Aplin said, “The major is giving me the space to get to know myself better, and to understand what area of chemistry is best suited to me. [I’m] immersed in all different areas of chemistry, whereas a minor just scratched the surface.” It has also opened up many research opportunities that wouldn’t be possible at a bigger university, she said, because there are less students here and so much physical lab space. “Even a bit of extra lab experience makes me feel that much more confident moving onto grad school.”

Aplin also plans to continue studying environmental chemistry in graduate school.

Lattanzio-Battle hopes to pursue medical school, and wants to focus on providing care to remote Indigenous communities in BC when he graduates.“I am hoping the amount of hands-on experience and intellectual challenges I have received during this major will help with getting into and performing well in medical school,” he said. 

The choice to pursue a major has affected each student differently as they approach graduation.
Zvekic said, “I think a major made me a more well-rounded chemist. There are certain demanding courses I might have avoided if I was just doing a minor, but often the most demanding courses teach you the most about a topic and yourself.”

For those students on the fence about a major, Aplin said, “The stream I took was not the one I would have guessed for myself, so I am really glad I stayed open to trying things that seemed less intuitive to me. Chemistry can be difficult, but I am so thankful I decided to major as it has opened so many doors and I have grown in ways I didn’t even know I wanted to.”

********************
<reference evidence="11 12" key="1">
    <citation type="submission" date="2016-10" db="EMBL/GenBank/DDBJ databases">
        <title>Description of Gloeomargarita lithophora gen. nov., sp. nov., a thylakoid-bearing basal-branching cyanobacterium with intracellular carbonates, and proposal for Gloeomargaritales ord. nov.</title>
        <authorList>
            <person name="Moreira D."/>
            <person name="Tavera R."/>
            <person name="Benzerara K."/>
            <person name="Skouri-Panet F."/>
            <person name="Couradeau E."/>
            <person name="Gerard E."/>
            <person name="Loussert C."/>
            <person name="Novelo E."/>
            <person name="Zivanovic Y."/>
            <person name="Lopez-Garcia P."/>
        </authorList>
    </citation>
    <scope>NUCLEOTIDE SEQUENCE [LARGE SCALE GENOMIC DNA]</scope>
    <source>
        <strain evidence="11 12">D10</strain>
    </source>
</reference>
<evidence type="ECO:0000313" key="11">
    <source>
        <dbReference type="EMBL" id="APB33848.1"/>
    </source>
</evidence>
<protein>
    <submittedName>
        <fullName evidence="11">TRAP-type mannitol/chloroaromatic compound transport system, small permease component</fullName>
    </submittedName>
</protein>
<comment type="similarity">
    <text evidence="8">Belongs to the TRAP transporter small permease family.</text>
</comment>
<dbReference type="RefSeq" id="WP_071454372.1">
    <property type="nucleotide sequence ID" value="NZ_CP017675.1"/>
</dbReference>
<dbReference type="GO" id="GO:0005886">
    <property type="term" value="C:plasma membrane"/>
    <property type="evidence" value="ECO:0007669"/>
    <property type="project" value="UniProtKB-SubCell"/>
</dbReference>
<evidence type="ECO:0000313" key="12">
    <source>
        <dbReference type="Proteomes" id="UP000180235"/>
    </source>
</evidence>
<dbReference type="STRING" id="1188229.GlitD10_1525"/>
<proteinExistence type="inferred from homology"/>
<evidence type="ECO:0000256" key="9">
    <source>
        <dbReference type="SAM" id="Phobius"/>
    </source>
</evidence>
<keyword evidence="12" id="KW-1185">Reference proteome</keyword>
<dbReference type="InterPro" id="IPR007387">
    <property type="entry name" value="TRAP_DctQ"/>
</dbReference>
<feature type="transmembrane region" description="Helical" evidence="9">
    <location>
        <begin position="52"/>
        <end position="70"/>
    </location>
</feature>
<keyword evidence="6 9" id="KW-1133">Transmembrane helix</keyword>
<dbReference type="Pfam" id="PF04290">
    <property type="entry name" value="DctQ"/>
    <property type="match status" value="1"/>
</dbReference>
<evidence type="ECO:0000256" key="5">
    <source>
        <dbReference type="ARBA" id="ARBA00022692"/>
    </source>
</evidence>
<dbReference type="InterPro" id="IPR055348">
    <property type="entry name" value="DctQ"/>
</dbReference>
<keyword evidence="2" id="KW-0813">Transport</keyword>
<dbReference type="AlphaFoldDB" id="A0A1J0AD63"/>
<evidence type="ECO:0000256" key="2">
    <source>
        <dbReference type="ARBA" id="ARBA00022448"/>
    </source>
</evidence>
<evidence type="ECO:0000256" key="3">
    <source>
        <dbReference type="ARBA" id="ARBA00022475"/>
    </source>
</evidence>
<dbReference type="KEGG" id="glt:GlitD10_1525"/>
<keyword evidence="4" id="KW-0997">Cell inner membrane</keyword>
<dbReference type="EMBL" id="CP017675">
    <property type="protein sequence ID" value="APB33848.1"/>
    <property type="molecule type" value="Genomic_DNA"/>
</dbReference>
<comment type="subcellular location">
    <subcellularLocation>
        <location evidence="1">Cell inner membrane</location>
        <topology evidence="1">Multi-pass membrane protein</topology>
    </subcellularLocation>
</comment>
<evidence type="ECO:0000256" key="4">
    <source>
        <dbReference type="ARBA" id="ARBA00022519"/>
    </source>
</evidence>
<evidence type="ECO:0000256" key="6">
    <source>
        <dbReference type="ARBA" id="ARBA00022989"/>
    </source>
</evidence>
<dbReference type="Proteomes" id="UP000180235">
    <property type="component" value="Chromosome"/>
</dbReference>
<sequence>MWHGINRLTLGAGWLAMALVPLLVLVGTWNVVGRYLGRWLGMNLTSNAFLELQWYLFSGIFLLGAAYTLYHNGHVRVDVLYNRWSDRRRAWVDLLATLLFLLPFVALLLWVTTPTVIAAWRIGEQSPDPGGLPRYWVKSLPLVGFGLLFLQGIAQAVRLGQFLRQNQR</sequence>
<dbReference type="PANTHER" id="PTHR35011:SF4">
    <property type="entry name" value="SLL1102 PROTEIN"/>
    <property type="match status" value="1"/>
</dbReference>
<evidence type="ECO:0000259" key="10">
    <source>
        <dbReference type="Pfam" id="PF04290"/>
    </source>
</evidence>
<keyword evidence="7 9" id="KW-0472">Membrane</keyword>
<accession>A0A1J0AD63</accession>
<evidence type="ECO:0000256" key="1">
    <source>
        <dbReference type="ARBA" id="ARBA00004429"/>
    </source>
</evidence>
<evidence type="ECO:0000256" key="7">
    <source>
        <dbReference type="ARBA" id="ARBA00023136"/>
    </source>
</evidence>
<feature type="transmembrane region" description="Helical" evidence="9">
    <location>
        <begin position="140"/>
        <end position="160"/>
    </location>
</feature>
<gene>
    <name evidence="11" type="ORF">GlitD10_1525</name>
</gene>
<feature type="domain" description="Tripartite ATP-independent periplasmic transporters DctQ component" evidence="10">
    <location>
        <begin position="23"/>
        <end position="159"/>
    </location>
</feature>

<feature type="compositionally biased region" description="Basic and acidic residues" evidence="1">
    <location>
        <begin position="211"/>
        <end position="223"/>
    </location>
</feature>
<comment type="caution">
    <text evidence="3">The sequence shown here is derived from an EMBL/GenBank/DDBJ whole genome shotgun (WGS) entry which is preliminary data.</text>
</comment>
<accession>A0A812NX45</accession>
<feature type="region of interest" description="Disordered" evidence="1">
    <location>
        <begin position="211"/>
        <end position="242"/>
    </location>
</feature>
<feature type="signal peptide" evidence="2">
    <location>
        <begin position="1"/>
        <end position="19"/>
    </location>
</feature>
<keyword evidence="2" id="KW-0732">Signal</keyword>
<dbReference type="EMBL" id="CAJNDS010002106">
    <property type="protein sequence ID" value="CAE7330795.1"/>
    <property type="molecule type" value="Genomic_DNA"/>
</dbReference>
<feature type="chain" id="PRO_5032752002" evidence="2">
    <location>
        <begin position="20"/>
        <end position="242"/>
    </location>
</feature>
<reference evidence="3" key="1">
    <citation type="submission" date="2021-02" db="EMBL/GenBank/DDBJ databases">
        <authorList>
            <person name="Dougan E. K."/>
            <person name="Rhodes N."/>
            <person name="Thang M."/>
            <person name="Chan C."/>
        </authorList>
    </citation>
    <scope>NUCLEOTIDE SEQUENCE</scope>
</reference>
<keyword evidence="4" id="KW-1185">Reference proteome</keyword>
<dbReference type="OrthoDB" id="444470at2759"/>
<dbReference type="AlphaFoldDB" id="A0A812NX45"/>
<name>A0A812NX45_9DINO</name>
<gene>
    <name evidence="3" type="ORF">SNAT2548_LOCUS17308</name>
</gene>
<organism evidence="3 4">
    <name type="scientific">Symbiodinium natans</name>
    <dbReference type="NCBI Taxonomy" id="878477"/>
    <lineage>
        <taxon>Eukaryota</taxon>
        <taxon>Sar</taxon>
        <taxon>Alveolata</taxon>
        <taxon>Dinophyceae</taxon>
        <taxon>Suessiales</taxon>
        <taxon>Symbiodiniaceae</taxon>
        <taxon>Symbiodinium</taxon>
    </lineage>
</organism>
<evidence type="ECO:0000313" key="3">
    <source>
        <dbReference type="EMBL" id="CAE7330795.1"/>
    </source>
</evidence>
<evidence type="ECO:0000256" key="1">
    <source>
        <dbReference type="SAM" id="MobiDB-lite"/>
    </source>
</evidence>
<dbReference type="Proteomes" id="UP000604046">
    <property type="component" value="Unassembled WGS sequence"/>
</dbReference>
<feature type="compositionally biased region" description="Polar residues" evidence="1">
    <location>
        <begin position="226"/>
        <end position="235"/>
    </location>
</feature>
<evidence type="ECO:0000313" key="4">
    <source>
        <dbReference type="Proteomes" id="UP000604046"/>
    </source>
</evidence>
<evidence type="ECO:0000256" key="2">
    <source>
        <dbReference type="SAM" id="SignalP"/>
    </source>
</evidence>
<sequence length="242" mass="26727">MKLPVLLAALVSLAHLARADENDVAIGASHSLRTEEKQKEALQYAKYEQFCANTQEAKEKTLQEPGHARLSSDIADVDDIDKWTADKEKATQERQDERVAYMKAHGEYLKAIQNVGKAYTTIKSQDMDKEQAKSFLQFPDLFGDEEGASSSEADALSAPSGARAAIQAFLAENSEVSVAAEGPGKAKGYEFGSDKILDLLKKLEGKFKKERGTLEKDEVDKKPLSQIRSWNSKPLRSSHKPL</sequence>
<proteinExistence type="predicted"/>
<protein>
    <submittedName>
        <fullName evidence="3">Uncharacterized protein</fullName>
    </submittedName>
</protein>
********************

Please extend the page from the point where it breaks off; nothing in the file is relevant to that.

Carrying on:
Lattanzio-Battle said, “There are so many interesting courses in the chemistry department that in order to take advantage of as many as possible, I would strongly recommend taking the major. As well, the major requires you to take [courses that] have very practical hands-on lab components to them which will be super useful for any sort of future career in a science lab.”

Zvekic said, “Check out a wide variety of chemistry courses during your minor—you might find a course which makes you do work that you’ll want to do for the rest of your life. Even if you don’t, you’ll undoubtedly learn analytical, critical thinking, and communication skills in these classes that you can take with you wherever you go afterwards … When you’re start finishing a class and you find yourself missing it, that’s kind of a sign that that’s probably what you want to do with your life.”